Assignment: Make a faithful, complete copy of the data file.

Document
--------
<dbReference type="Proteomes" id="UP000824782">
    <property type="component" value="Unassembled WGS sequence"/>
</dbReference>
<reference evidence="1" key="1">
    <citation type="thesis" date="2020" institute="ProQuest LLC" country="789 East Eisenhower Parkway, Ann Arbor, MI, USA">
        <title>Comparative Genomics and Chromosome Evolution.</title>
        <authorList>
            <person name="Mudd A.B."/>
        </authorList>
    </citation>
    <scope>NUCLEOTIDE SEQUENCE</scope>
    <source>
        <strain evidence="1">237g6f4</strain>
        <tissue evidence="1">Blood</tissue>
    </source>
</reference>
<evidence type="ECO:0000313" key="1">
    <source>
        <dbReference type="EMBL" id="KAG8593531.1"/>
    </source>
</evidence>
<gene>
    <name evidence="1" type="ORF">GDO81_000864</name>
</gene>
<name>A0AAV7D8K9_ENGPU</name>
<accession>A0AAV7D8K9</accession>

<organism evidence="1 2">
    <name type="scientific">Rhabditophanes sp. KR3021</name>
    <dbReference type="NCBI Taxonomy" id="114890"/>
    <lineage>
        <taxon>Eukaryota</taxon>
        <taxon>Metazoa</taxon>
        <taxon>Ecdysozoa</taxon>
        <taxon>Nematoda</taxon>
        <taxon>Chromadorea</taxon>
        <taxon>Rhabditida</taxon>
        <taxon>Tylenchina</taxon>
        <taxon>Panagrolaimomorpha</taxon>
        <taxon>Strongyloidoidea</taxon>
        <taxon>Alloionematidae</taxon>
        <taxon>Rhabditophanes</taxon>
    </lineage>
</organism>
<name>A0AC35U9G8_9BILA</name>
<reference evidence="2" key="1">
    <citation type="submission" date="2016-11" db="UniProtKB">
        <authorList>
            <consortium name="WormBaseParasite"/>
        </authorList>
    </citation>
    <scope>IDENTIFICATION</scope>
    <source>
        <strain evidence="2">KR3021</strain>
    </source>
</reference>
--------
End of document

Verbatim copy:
<dbReference type="Proteomes" id="UP000824782">
    <property type="component" value="Unassembled WGS sequence"/>
</dbReference>
<reference evidence="1" key="1">
    <citation type="thesis" date="2020" institute="ProQuest LLC" country="789 East Eisenhower Parkway, Ann Arbor, MI, USA">
        <title>Comparative Genomics and Chromosome Evolution.</title>
        <authorList>
            <person name="Mudd A.B."/>
        </authorList>
    </citation>
    <scope>NUCLEOTIDE SEQUENCE</scope>
    <source>
        <strain evidence="1">237g6f4</strain>
        <tissue evidence="1">Blood</tissue>
    </source>
</reference>
<evidence type="ECO:0000313" key="1">
    <source>
        <dbReference type="EMBL" id="KAG8593531.1"/>
    </source>
</evidence>
<gene>
    <name evidence="1" type="ORF">GDO81_000864</name>
</gene>
<name>A0AAV7D8K9_ENGPU</name>
<accession>A0AAV7D8K9</accession>

<organism evidence="1 2">
    <name type="scientific">Rhabditophanes sp. KR3021</name>
    <dbReference type="NCBI Taxonomy" id="114890"/>
    <lineage>
        <taxon>Eukaryota</taxon>
        <taxon>Metazoa</taxon>
        <taxon>Ecdysozoa</taxon>
        <taxon>Nematoda</taxon>
        <taxon>Chromadorea</taxon>
        <taxon>Rhabditida</taxon>
        <taxon>Tylenchina</taxon>
        <taxon>Panagrolaimomorpha</taxon>
        <taxon>Strongyloidoidea</taxon>
        <taxon>Alloionematidae</taxon>
        <taxon>Rhabditophanes</taxon>
    </lineage>
</organism>
<name>A0AC35U9G8_9BILA</name>
<reference evidence="2" key="1">
    <citation type="submission" date="2016-11" db="UniProtKB">
        <authorList>
            <consortium name="WormBaseParasite"/>
        </authorList>
    </citation>
    <scope>IDENTIFICATION</scope>
    <source>
        <strain evidence="2">KR3021</strain>
    </source>
</reference>